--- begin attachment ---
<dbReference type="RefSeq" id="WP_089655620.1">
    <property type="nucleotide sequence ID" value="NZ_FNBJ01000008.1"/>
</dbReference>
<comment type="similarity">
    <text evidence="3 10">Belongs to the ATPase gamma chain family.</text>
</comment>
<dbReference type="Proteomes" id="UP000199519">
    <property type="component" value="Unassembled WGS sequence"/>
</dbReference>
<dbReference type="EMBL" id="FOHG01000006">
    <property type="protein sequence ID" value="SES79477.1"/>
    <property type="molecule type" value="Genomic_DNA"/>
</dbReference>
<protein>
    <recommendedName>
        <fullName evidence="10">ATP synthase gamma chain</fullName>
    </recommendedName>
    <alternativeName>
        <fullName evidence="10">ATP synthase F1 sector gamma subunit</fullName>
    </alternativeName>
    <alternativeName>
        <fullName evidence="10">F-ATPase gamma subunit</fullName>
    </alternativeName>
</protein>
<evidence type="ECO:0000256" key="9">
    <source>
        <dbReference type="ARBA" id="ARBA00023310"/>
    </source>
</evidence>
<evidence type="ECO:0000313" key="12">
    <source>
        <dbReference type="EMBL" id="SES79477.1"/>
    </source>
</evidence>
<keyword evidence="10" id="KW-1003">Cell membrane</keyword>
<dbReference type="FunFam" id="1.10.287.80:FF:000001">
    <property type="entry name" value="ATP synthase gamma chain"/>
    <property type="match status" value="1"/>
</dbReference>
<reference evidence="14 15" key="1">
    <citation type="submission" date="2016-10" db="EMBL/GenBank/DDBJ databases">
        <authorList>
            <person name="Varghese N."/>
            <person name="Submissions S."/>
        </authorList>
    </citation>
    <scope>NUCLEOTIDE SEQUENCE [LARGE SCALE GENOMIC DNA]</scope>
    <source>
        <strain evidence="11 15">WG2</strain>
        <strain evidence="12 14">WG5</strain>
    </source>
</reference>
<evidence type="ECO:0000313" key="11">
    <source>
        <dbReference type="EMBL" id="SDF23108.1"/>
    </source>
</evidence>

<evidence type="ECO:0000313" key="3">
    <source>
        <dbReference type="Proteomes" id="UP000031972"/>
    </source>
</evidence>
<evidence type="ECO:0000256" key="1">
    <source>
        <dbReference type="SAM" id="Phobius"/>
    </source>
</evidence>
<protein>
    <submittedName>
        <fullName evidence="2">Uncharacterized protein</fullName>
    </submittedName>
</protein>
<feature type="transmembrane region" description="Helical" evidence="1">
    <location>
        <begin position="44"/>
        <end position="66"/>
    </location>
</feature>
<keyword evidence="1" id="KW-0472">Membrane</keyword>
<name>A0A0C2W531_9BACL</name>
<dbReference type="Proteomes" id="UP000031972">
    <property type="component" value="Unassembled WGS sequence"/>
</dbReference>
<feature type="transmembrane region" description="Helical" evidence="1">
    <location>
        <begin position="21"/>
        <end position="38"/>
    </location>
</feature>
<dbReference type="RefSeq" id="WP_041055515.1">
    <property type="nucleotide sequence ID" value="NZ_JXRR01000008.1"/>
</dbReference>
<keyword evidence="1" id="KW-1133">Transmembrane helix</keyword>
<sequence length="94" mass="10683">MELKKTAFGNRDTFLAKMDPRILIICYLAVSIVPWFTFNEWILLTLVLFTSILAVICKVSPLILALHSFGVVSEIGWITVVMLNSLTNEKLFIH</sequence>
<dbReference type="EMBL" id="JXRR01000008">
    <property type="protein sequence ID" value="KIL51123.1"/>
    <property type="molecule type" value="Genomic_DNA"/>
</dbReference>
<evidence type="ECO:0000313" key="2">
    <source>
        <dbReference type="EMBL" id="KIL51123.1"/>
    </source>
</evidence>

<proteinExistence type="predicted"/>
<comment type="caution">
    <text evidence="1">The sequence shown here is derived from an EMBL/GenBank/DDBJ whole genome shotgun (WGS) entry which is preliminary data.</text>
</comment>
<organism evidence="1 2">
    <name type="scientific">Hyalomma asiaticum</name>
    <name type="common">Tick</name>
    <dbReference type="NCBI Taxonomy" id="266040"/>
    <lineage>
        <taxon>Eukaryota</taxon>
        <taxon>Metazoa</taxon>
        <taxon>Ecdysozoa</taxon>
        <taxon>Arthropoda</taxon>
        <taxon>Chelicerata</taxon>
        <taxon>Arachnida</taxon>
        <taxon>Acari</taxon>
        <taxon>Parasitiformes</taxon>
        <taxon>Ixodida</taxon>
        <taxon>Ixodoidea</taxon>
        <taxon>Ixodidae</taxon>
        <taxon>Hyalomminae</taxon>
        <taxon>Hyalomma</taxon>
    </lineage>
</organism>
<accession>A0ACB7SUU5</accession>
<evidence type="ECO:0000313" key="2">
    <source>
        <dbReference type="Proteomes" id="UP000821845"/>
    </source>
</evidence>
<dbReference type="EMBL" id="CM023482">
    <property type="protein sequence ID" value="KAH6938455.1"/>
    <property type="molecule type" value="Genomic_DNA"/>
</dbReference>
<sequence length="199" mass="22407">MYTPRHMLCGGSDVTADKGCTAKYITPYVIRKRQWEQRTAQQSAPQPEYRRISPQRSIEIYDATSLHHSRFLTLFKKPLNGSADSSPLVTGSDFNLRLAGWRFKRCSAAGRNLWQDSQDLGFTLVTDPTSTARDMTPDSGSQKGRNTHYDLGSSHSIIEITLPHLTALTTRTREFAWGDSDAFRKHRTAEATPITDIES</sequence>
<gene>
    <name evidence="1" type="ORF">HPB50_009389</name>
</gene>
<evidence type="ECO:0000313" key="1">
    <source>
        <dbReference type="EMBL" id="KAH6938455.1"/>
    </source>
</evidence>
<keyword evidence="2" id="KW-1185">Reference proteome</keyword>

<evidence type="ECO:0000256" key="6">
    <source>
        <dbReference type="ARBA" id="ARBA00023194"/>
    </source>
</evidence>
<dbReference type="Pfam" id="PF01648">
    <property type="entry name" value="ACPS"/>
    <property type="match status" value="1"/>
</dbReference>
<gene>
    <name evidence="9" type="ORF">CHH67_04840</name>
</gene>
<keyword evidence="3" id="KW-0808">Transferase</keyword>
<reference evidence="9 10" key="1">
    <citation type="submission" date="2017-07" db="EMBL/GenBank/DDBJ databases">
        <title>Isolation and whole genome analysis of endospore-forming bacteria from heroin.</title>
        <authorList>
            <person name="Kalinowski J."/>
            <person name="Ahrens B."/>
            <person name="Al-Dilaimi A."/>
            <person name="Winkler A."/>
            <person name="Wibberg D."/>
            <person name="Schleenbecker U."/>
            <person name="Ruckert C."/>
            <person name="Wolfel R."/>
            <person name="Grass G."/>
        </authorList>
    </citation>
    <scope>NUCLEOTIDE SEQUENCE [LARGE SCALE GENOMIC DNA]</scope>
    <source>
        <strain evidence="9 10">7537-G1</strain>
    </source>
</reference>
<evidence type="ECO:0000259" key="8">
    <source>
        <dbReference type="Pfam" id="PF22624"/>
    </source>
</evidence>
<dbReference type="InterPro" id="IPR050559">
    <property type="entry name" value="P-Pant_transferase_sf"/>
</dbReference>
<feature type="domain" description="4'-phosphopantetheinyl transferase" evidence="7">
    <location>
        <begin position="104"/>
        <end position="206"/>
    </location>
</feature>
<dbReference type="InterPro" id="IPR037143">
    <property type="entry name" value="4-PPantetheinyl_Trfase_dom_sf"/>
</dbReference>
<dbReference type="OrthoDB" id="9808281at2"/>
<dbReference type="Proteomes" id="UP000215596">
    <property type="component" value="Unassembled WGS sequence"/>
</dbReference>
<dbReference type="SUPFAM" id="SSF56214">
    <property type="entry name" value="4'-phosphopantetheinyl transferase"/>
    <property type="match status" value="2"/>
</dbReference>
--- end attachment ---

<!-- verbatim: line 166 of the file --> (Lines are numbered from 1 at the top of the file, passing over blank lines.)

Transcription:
            <person name="Ahrens B."/>